Make sure you don’t waste your online community

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An online community takes effort and often time to plan, build, seed and grow. You need to work hard to make sure you get the business objectives right, work out who you are going to engage and how to engage them, and then work with them to seed and grow the community with them.

That’s why it’s a shame when this effort goes to waste. When your online community fails to live up to its promise.

So how do you make sure this doesn’t happen to you? That you don’t waste your online community?

Here are four ways that we have often seen the opportunities that online communities offer being wasted, and some thoughts on how to avoid suffering the same fate.

1. You just aren’t present in the conversations

An online community is a dialogue, you work with and alongside the other members of the community on a shared interest, issue, topic or problem. It is no good just asking questions and expecting answers. Nor is it any good just sitting and watching what others say. You must be part of the conversations. Talking to people and exchanging ideas with them.

The biggest danger of not doing this is that the community members will become disillusioned. They will start questioning whether you are even listening and the conversations and debates will stop being about the original subjects and start being about you. This makes a very intimidating environment for new community members and so you will find that a small bunch of members take over.

The solution is simple. Talk to your members. Ask them questions, answer theirs and give your own opinion. Enjoy your community and enjoy talking to the other community members. They’ll respond to you taking part and you, they and the community as a whole will benefit.

2. There’s no link back to the organisation

A branded online community, or one that is clearly from a particular organisation must be connected into that same organisation. Community members will quickly lose interest if they think that nobody is listening to and feeding back on what they are saying. They will uncover a community manager who is unable to connect them into the organisation or represent the organisation in the community.

A real connection is needed to make the most of your online community and this can often mean enacting real change in your organisation. If you are using it to its full potential, an online community should be a way of getting the customer voice deep inside your organisation. You should be talking about the online community in meetings right up to, and including, the Board meeting. This is the way your customers are heard in the organisation, and the way your organisation can talk to its customers. Make sure you do.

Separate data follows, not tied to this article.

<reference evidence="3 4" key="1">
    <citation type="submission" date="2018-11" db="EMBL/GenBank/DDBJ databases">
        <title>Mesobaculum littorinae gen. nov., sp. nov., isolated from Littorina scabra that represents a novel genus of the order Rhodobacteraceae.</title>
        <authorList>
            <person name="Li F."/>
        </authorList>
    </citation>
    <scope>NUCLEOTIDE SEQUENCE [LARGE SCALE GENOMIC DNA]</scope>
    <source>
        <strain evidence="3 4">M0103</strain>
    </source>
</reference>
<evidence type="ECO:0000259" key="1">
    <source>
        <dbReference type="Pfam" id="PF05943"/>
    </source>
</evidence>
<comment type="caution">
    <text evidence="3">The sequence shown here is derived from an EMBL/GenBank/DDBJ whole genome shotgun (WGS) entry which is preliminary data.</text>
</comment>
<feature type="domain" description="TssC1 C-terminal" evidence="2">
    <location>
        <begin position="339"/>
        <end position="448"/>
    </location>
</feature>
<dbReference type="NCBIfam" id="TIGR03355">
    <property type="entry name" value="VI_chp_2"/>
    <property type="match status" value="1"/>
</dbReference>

3. You are not encouraging organic conversations

Too many online communities appear to have a fixed purpose or objective and only encourage people to take part on this. They may be communities based on media share, and not encourage discussions or forusm. They may be online research communities that do not nurture organic discussions on broader topics or between research activities.

Often the most useful benefit that you will gain from your online community will come from the areas and discussions you least expect. The topics you didn’t initially focus on or the debates and discussions that your community members start themselves. Organic conversations are where things get exciting. They are where new ideas can really come from and where the community can truly come to life. Make sure you don’t stifle them.

4. You moderate every contribution before it goes on the site

There is a time and a place for pre-moderation, reviewing and approving every piece of content before it goes on the community. But in most cases this isn’t needed. There is nothing more frustrating for a user than arriving on a community site, finding interesting topics and discussions, registering and then adding their own thoughts only for these not to appear on the site. Many of these users will leave, frustrated, and never return.

Pre-moderation can be deadly. It should be handled with care and used only where other means are not possible or appropriate. Trust your community members to be responsible in their discussions and they will trust you back

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10 Comments

  1. Make sure you don't waste your online community | FreshNetworks Blog | thecommunitysecrets:

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  2. RT @xbermudez Make sure you don’t waste your online community www.freshnetworks.com/blog by @matt_rhodes - Twitoaster:

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  3. Tom Vanlerberghe:

    About the moderating.
    I think a lot of companies are so afraid of what people might say they go into a defense mode before there was even an attack.
    If they are afraid, what’s the reason why? It probably has nothing to do with the online community, but the backlash could be huge on that community.
    If they know what the problem might be, than companies should be able to formulate some kind of plan, just like they would in the ‘real world’.

    Still afraid of what they don’t know perhaps?

    grtz
    Tom

  4. atul chatterjee:

    Moderation is quite painful for the comment maker. A comment can always be edited later.
    What is this business of ‘organic conversation’? Is it possible to have ‘inorganic conversation’? I’m puzzled.

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